The contribution to anthropogenic noise from marine aggregate extraction operation in UK waters
conference contributionposted on 26.03.2012 by Paul Lepper, Gary Hayman, Lian-Sheng Wang, Stephen P. Robinson, Pete D. Theobald, Victor F. Humphrey
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As of 2009, there were 75 licensed areas within UK waters for marine aggregate extraction. Each year, around 20 million tonnes of sand and gravel are extracted from these areas for use in the construction and building industry1. Extraction of marine aggregate has the potential to generate noise, and if at sufficient levels, this could have a negative impact on marine species in or around the dredging area. However, measurement of the noise generated during marine aggregate extraction has been limited, particularly in UK waters. The most extensive measurements were undertaken in the Beaufort Sea during oil exploration in the 1980s2,3. Other measurements around Sakhalin Island have been reported in the literature, which were compared by Ainslie et al4 to other vessels including the Overseas Harriette5. This paper presents the results of underwater noise measurements for six different dredgers measured in three locations around the UK, with aggregate type varying from sand to coarse gravel. From the measurements of radiated noise for dredgers under normal operation an estimate is made of the long term contributions to ambient noise levels from typical dredgers under normal operation, the contribution to the overall ambient noise budget, and the cumulative Sound Exposure Level for receptors in the vicinity.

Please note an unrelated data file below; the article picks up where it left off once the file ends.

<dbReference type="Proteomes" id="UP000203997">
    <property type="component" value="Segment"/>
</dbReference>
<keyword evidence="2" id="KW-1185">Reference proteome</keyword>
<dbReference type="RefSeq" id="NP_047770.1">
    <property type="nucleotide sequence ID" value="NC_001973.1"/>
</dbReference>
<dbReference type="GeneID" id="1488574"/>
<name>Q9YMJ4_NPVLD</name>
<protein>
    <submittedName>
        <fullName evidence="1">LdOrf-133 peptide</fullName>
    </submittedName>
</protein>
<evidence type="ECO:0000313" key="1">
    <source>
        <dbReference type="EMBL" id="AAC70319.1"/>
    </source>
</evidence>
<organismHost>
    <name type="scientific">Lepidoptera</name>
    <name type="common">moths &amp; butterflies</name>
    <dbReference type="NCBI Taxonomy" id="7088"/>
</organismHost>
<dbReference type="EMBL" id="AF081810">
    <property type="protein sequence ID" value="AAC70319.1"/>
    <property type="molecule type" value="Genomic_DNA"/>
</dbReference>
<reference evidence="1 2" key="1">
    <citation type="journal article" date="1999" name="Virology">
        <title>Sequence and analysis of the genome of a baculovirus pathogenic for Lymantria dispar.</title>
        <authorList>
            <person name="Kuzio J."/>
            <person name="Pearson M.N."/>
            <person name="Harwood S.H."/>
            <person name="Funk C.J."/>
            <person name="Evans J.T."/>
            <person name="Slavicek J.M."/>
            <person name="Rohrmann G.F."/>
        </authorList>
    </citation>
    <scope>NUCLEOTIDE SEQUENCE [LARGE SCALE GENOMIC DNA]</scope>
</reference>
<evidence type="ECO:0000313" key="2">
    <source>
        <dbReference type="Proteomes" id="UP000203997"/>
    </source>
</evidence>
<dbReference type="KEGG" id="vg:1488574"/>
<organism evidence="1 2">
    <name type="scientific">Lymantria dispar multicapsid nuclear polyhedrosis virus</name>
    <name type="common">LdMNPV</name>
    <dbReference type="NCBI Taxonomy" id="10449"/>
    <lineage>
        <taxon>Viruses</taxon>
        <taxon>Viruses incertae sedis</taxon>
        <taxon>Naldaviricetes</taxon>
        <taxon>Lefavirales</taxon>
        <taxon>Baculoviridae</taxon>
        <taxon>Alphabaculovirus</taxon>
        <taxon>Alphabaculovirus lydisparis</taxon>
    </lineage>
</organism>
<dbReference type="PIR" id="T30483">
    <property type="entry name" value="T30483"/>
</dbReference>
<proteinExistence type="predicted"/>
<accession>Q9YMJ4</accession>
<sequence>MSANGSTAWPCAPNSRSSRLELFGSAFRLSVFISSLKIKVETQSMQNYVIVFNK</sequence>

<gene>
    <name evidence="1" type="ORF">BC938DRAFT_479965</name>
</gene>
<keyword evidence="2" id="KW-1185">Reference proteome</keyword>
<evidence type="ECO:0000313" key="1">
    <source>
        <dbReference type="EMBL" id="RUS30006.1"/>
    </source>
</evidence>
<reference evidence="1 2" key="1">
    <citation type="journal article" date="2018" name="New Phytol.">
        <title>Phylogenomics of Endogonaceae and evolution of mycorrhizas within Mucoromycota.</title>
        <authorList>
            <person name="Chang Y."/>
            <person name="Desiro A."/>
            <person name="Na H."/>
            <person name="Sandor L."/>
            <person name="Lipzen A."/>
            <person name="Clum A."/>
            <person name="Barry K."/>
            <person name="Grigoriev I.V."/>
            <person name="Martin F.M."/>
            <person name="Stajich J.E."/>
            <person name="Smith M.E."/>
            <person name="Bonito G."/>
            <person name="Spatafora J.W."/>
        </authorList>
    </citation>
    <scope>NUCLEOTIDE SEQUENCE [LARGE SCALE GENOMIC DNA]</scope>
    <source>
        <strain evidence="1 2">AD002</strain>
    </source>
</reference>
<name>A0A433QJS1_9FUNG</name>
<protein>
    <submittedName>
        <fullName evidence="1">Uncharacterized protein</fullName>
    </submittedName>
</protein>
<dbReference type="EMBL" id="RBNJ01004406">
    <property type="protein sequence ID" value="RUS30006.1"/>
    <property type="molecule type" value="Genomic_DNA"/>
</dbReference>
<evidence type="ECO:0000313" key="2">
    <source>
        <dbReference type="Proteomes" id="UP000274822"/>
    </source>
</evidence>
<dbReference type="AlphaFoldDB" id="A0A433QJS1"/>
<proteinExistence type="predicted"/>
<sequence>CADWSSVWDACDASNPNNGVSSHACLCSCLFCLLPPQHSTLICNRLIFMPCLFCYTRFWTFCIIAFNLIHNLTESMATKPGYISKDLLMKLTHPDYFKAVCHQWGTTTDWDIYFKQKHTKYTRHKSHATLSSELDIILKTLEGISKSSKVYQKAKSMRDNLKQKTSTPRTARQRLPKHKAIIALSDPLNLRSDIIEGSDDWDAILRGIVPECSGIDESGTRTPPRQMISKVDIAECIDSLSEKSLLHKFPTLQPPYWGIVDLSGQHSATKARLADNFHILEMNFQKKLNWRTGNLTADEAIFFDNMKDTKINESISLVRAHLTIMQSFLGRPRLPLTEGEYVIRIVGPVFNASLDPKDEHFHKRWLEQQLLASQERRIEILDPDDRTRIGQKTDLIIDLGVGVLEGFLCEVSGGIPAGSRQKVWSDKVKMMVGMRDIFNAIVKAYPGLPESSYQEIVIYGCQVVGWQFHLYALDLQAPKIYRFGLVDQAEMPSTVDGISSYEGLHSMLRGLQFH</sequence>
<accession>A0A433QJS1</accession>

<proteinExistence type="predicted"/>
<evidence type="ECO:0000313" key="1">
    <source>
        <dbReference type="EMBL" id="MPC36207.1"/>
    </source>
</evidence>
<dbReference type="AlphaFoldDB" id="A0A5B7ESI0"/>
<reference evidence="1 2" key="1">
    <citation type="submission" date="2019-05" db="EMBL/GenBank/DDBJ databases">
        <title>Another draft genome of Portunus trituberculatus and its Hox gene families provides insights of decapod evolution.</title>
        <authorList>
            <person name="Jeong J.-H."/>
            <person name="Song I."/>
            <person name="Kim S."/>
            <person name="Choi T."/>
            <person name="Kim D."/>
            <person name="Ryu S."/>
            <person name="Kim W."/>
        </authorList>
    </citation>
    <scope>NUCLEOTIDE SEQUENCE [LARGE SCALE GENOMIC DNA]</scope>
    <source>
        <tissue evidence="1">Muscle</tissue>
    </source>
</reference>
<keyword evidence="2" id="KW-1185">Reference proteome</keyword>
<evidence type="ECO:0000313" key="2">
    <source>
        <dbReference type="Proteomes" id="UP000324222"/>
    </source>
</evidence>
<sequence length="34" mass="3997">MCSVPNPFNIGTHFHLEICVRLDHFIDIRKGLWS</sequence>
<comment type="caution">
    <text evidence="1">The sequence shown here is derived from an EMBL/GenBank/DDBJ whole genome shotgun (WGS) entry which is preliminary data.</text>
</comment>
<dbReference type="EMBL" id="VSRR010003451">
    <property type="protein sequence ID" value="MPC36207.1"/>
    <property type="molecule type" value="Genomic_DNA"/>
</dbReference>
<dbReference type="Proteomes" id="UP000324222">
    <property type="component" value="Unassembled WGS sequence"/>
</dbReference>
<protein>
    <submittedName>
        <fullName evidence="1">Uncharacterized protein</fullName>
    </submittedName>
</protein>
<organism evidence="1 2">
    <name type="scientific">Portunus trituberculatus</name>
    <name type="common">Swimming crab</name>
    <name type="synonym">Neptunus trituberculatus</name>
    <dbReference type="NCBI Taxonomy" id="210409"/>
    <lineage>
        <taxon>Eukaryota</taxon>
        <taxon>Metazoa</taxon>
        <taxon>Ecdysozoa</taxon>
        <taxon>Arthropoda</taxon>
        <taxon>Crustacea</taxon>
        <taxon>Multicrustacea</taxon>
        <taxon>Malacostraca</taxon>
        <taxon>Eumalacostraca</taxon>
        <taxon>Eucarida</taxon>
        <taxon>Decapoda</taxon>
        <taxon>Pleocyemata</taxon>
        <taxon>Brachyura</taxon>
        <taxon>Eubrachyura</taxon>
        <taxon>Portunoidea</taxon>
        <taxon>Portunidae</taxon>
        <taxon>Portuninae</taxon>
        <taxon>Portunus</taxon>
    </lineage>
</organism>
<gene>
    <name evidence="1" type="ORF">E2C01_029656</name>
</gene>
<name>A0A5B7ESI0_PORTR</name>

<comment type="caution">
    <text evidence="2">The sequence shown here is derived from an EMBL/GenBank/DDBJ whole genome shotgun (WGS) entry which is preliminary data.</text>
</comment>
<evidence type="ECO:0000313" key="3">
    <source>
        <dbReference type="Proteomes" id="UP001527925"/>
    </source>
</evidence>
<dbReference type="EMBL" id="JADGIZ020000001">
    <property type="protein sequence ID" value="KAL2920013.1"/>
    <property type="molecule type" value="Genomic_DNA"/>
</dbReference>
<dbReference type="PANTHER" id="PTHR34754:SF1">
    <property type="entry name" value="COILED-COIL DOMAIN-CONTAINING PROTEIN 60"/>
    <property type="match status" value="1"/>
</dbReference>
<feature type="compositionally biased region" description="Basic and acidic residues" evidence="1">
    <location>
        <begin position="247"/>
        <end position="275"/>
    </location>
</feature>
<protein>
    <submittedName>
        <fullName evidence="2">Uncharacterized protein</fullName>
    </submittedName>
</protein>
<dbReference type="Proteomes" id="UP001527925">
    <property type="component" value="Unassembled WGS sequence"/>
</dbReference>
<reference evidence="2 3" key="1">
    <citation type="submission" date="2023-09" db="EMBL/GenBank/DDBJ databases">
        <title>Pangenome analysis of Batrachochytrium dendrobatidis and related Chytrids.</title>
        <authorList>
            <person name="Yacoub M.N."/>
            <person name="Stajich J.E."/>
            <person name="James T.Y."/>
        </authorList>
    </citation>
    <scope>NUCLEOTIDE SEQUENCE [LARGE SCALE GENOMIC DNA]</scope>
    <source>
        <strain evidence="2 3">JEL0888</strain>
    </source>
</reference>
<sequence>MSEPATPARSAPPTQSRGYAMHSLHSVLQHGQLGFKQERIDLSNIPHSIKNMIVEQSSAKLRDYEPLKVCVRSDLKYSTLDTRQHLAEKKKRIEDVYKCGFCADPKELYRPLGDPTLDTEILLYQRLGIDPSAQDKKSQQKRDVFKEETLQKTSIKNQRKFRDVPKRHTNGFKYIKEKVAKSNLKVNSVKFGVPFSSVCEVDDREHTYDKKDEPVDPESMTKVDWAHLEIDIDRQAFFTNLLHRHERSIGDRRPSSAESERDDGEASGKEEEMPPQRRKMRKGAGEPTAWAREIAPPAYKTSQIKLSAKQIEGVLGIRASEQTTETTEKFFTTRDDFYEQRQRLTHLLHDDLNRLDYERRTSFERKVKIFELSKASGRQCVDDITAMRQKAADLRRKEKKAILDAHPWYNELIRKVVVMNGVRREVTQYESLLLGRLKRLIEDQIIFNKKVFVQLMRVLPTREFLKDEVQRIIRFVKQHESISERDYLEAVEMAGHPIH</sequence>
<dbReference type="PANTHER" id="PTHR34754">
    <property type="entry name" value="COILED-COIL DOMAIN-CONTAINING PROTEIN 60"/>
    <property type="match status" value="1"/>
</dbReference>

- Mechanical, Electrical and Manufacturing Engineering